Have you ever wondered why some people earn just enough to make a small profit, while others are raking in the big bucks?

Adam Grant, one the youngest tenured professors at Wharton, say that aside from the givers and the takers, there is a third category: the matchers. They are the ones who balance what they give with what they receive. He also found out that while the takers and the matchers are at the middle ground, the givers are the most successful.

How does this happen? Why are some generous people successful, while others are not? The difference between the two lies in their main reason for giving. Are they giving in the hopes of receiving something in return, or perhaps getting an IOU from the recipient? Or are they giving out of a pure desire to help?

I know it’s not easy to maintain a spirit of generosity, especially if you have limited resources. Don’t fret, being generous doesn’t need to be expensive, time consuming and physically draining.

Sometimes, you just need a little creativity…

 1.     Find a way to get feedback from what you do.

Seeing the good things and the impact from what you do is a great way to fuel the drive and motivation to keep going. Those who do not see the impact of their efforts tend to get burned out, bored or tired from what they do. However, those who hear feedback and see the impact of their work are more energetic and more enthusiastic in what they do.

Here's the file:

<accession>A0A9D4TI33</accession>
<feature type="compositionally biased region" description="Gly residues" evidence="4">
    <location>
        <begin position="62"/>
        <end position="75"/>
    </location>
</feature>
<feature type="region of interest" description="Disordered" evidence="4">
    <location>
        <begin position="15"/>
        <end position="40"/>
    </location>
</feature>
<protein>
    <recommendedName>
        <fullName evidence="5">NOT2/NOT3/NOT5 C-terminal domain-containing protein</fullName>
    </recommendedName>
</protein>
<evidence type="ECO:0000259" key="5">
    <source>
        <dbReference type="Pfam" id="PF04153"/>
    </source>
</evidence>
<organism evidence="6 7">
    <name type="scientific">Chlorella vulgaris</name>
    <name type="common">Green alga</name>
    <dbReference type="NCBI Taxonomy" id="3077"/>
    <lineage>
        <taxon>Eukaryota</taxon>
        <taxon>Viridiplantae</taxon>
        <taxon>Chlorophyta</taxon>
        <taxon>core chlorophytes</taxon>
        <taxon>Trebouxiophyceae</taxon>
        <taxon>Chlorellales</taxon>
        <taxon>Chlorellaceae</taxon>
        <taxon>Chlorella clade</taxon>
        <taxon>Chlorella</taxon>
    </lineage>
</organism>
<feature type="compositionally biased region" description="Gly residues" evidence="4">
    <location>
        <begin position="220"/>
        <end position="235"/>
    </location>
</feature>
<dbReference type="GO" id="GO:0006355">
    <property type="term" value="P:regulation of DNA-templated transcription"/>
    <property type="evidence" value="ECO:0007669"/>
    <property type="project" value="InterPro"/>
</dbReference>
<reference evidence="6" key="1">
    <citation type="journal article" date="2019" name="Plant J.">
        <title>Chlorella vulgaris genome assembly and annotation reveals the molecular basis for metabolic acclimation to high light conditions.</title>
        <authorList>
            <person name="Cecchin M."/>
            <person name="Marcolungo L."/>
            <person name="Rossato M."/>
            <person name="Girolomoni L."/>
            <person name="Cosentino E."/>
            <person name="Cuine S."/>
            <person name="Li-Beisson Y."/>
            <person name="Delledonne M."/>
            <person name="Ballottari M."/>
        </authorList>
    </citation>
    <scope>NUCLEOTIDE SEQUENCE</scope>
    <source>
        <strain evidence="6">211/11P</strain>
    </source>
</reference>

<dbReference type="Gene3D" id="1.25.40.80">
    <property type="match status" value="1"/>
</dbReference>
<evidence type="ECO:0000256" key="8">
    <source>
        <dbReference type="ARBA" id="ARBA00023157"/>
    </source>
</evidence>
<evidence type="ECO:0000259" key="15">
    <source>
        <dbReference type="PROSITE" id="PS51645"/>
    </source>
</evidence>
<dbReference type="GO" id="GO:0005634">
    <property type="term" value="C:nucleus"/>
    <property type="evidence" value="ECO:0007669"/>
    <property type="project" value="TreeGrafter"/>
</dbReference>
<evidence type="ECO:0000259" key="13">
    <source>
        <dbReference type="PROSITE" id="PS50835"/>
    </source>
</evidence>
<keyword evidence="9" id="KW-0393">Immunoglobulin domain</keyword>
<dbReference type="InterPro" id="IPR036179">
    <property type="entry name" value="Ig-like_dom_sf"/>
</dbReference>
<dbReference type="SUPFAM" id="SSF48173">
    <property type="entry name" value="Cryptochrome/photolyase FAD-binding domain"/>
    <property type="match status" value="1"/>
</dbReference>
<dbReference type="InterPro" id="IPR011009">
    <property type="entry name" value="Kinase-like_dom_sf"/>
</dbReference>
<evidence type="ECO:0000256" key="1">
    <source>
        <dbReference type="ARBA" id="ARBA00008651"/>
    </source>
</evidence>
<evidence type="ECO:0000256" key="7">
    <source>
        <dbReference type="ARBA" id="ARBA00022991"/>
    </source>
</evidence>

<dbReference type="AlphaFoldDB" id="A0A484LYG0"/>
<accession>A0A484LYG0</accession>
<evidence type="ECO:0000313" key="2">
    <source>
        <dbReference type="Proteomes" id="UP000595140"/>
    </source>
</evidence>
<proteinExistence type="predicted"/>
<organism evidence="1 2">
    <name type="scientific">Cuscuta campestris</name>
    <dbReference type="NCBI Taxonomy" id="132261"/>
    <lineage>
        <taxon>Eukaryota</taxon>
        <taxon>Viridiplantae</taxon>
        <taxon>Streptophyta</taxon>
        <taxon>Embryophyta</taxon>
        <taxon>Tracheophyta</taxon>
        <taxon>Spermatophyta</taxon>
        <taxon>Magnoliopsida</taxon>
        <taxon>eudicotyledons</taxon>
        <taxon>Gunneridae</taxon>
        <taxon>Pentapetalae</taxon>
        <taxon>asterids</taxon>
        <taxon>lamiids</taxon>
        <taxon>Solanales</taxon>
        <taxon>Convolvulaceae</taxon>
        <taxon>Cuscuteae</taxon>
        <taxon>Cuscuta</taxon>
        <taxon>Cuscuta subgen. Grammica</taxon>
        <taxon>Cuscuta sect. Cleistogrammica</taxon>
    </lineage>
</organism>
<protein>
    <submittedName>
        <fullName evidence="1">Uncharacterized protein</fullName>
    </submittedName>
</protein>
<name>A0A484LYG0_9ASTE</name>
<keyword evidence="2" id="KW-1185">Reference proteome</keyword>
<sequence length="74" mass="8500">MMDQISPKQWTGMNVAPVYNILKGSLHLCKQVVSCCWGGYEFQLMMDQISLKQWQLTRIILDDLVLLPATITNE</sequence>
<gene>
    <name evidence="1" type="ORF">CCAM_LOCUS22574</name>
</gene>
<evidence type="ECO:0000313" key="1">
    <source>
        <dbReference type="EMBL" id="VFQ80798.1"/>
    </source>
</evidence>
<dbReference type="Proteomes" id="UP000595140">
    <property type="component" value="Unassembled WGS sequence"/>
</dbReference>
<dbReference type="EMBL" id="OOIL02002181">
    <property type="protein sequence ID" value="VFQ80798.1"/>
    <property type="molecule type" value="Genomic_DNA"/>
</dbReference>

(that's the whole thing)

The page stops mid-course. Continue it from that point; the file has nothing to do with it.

2.     Group your giving efforts.

Consider volunteering or donating on a single day or occasion, as opposed to breaking them down in small increments. Grant cites a study where people did 5 random acts of kindness each week for 6 weeks. Those who grouped their giving into a single day felt happier and gratified at the end of the week, as compared to those who sprinkled their efforts all throughout the week.

 3.     Give at least 100 hours of volunteer work.

Some studies show that 2 hours of volunteer work per week makes people happier. Those who volunteered for at least 100 hours per year are happier and more contented than those who do volunteer work for shorter periods of time or none at all.

 4.     Volunteer for your advocacy.

Don’t just volunteer – support an advocacy that you believe in. Giving to something that is meaningful to you gives a boost of happiness, contentment and fulfilment.

 5.     Ask help from friends and co-workers.

Volunteering or donating doesn’t have to be a one-man act. Don’t be afraid to seek the help and support of friends and co-workers. People who ask for help for volunteer activities earn the respect and support of those around them.

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Paul Bailey
 

Paul is a highly experienced Business Coach, Mentor and Personal Development Specialist. He works with people to enhance business and personal performance through a process of supported self-awareness and self- development. Paul is the Co-Author of the book 80 Tips.

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